Temeraire is an epic fantasy/alternate history crossbreed novel by Naomi Novik, first published in 2006. Confusingly, it is also the first novel of the Temeraire series, an open-ended series which now encompasses five volumes with several more on the way. In the USA, possibly more sensibly, it is called His Majesty's Dragon.
The Napoleonic Wars are raging across Europe, but this is not the history we are familiar with. Dragons exist in this world and most nations have harnessed them to be used as weapons of war. Captain Will Laurence of the Royal Navy wins a great coup for Britain when he captures a French vessel transporting a rare Chinese dragon egg to Napoleon. The egg hatches and the newborn dragon immediately bonds with Will, to his consternation. Once a dragon has chosen its rider, the bond cannot be severed and Will has to give up his career in the navy to train as a dragon-rider.
The rest of the novel follows Will as he learns the basics of serving in Britain's aerial corps and bonds with the young Temeraire, who rapidly grows to maturity, before taking part in a series of engagements with Napoleon's forces culminating in the Battle of Trafalgar and a French aerial assault on the British coast.
Temeraire is a fun read. It's light but enjoyable. Novik paints her characters with a light touch, and after numerous recent dark and gritty fantasies it's something of a relief to read something that is enjoyable and amusing without being drenched in blood every five pages. Conversely, this makes the book something of a popcorn read: a somewhat disposable product. There's some fairly broad characterisation going on there and some of the background doesn't make sense (it's still unclear to me why aviators are considered the scum of the earth compared to soldiers and naval crew), not to mention some fairly wince-inducing, Eddings-esque dialogue between the aviators and their dragons. However, that tends to get forgotten when the muskets start blazing and French and British warships are pounding away at one another with giant lizards battling one another far above, which is all splendidly exciting and well-realised. Given Novik's background in computer programming, it's appropriate to describe the Temeraire concept as an obvious 'killer app', and it's no surprise it was rapidly snapped up for a movie adaption by Peter Jackson (it would be interesting if Smaug in the upcoming Hobbit movie adaption turns out to be a prototype for the dragons in the Temeraire move to follow).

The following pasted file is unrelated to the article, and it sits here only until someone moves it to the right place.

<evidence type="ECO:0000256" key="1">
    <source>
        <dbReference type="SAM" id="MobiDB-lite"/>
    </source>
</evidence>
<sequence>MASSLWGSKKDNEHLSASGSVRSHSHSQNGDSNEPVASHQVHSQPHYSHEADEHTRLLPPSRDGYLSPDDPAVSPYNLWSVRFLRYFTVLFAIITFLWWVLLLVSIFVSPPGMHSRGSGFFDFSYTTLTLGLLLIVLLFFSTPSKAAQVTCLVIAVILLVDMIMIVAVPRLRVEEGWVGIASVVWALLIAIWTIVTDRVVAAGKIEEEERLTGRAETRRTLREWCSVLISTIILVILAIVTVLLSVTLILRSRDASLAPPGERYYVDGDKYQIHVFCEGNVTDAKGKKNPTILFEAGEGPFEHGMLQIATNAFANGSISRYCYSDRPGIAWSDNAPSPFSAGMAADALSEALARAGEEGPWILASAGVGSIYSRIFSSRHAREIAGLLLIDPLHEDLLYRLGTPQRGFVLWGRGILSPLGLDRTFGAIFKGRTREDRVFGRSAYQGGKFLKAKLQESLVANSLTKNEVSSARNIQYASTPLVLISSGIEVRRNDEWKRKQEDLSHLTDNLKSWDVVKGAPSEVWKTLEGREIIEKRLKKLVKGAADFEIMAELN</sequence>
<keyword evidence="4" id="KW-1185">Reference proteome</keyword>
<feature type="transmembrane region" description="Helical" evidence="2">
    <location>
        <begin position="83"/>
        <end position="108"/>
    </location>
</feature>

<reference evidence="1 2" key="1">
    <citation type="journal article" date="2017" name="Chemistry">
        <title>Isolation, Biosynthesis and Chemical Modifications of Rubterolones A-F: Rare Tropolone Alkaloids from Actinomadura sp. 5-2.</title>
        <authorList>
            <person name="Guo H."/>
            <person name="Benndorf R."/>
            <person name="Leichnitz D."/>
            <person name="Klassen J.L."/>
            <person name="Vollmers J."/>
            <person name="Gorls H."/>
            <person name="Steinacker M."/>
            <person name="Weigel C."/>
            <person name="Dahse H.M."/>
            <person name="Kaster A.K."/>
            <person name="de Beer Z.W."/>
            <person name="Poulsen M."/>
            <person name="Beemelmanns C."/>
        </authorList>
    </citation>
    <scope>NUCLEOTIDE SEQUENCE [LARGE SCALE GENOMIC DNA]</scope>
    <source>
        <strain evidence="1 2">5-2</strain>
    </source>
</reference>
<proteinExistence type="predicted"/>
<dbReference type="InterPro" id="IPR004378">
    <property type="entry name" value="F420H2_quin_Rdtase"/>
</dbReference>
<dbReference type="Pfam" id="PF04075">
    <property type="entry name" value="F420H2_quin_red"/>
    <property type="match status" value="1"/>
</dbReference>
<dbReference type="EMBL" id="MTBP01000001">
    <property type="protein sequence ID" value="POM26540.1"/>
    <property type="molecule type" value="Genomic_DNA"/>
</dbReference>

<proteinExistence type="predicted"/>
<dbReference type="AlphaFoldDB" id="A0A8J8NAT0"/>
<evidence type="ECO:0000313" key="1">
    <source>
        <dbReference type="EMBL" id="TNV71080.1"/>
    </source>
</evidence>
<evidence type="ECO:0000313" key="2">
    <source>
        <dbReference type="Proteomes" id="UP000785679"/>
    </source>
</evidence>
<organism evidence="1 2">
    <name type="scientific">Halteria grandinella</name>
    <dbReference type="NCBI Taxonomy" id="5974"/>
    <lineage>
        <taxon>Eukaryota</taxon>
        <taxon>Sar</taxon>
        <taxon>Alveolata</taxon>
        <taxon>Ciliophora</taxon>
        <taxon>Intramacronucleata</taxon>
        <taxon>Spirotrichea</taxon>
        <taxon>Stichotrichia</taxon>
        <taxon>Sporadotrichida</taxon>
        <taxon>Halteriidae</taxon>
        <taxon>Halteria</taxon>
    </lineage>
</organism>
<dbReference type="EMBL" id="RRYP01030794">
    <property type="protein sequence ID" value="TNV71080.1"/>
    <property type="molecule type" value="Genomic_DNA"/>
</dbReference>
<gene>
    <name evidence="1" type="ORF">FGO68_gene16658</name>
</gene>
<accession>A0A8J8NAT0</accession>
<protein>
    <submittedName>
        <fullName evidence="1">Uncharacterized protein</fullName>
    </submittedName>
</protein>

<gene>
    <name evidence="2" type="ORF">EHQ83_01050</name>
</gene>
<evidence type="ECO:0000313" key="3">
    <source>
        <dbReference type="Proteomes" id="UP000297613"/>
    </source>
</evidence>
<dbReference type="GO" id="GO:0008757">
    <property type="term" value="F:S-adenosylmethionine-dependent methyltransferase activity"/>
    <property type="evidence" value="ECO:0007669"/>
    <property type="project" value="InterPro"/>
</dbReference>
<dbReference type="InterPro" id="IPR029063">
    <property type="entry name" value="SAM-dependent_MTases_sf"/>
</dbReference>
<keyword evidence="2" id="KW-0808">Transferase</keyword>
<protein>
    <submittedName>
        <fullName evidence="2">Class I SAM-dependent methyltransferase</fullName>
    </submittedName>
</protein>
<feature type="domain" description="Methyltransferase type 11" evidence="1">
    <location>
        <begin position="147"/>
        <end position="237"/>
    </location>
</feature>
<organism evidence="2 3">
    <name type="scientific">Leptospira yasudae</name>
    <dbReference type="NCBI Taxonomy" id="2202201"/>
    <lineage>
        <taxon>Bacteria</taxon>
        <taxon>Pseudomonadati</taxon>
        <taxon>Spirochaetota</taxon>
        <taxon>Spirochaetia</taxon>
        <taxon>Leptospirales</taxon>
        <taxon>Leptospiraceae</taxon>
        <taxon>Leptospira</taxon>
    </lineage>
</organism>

Temeraire (***) may be fluff, but it's fun and easy to read, and I really need to get around to reading the sequels, but as I said with so many other, meatier books around it's easy to forget about this series. The novel is published by Voyager in the UK and by Del Rey in the USA (under the title His Majesty's Dragon). The sequels are Throne of Jade, Black Powder War, Empire of Ivory and Victory of Eagles, with more volumes forthcoming.